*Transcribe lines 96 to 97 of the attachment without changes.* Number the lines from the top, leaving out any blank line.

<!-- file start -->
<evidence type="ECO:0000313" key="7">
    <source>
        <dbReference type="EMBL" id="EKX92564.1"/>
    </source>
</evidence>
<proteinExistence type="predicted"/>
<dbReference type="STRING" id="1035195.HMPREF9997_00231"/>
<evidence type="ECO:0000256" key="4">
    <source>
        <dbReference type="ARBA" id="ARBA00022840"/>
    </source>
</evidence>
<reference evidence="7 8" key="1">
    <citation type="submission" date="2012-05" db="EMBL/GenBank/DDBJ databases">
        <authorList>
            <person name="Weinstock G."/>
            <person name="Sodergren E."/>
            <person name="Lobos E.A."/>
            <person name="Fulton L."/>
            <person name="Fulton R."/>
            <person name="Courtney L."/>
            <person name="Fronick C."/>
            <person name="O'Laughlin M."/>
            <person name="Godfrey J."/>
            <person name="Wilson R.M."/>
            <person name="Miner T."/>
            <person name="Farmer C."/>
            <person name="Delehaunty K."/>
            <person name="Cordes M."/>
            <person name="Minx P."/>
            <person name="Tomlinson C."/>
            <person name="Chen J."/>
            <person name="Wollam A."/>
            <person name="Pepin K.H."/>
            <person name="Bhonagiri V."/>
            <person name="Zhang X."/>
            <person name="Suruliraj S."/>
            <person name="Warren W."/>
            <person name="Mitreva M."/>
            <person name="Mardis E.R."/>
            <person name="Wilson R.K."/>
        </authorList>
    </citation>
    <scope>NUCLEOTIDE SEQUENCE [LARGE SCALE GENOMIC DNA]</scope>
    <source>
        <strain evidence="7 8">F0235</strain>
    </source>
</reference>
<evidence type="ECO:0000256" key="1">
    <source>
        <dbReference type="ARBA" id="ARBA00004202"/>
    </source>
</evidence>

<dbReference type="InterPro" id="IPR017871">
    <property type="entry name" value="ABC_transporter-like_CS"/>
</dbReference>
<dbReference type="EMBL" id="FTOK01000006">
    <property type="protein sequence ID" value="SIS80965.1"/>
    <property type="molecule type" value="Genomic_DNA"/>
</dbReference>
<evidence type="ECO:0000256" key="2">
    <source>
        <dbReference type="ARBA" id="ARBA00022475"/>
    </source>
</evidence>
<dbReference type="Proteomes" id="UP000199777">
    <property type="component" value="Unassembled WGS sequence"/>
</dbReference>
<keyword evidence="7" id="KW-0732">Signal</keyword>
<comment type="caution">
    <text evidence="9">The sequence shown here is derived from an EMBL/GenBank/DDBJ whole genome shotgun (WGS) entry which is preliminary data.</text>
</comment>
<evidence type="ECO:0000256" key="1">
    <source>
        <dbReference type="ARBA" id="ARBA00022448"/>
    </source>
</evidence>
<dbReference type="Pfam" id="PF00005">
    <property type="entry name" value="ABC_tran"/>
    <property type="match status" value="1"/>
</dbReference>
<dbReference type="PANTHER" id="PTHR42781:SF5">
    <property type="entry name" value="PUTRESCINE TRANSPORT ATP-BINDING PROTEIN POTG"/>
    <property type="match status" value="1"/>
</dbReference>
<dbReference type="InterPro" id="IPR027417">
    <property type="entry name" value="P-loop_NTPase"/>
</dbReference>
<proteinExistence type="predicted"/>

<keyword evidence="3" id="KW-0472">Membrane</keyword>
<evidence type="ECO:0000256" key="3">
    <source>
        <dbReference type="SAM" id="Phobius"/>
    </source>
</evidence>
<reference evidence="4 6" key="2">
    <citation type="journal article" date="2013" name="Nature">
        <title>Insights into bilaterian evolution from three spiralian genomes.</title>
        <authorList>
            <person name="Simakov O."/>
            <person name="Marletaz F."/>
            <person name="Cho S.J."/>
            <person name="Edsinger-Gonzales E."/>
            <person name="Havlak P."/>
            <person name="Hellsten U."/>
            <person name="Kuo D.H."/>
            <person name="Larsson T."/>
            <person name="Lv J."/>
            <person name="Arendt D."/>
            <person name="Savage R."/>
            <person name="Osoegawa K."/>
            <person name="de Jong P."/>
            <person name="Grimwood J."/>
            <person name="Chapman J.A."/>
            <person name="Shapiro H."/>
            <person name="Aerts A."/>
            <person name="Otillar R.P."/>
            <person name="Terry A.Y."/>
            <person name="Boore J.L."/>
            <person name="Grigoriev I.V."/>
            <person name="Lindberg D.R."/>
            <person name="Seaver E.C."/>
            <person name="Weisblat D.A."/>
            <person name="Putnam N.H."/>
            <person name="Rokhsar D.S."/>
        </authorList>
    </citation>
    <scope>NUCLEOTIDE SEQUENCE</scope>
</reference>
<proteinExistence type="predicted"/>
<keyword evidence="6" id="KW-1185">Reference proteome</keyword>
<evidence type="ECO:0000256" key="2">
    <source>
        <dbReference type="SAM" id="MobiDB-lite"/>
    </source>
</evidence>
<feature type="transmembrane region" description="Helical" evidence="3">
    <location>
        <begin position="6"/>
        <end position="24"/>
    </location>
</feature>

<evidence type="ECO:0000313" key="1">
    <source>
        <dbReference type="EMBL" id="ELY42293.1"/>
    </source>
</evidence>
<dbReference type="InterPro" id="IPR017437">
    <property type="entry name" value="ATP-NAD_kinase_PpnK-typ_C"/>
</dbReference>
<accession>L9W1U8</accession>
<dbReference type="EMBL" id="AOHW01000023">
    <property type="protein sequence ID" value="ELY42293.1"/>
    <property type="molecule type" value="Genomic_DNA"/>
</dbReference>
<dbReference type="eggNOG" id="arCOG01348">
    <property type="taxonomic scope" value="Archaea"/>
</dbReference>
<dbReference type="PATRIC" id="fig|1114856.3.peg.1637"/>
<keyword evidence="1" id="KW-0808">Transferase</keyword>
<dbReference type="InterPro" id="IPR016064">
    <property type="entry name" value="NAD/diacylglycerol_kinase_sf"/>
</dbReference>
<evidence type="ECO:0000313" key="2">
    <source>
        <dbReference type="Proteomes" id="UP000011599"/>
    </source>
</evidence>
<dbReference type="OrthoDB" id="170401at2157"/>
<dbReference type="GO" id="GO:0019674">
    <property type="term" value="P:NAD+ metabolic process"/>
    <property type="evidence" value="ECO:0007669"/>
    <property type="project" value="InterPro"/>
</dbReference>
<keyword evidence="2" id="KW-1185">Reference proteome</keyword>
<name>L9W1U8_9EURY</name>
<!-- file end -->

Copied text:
<reference evidence="4 6" key="2">
    <citation type="journal article" date="2013" name="Nature">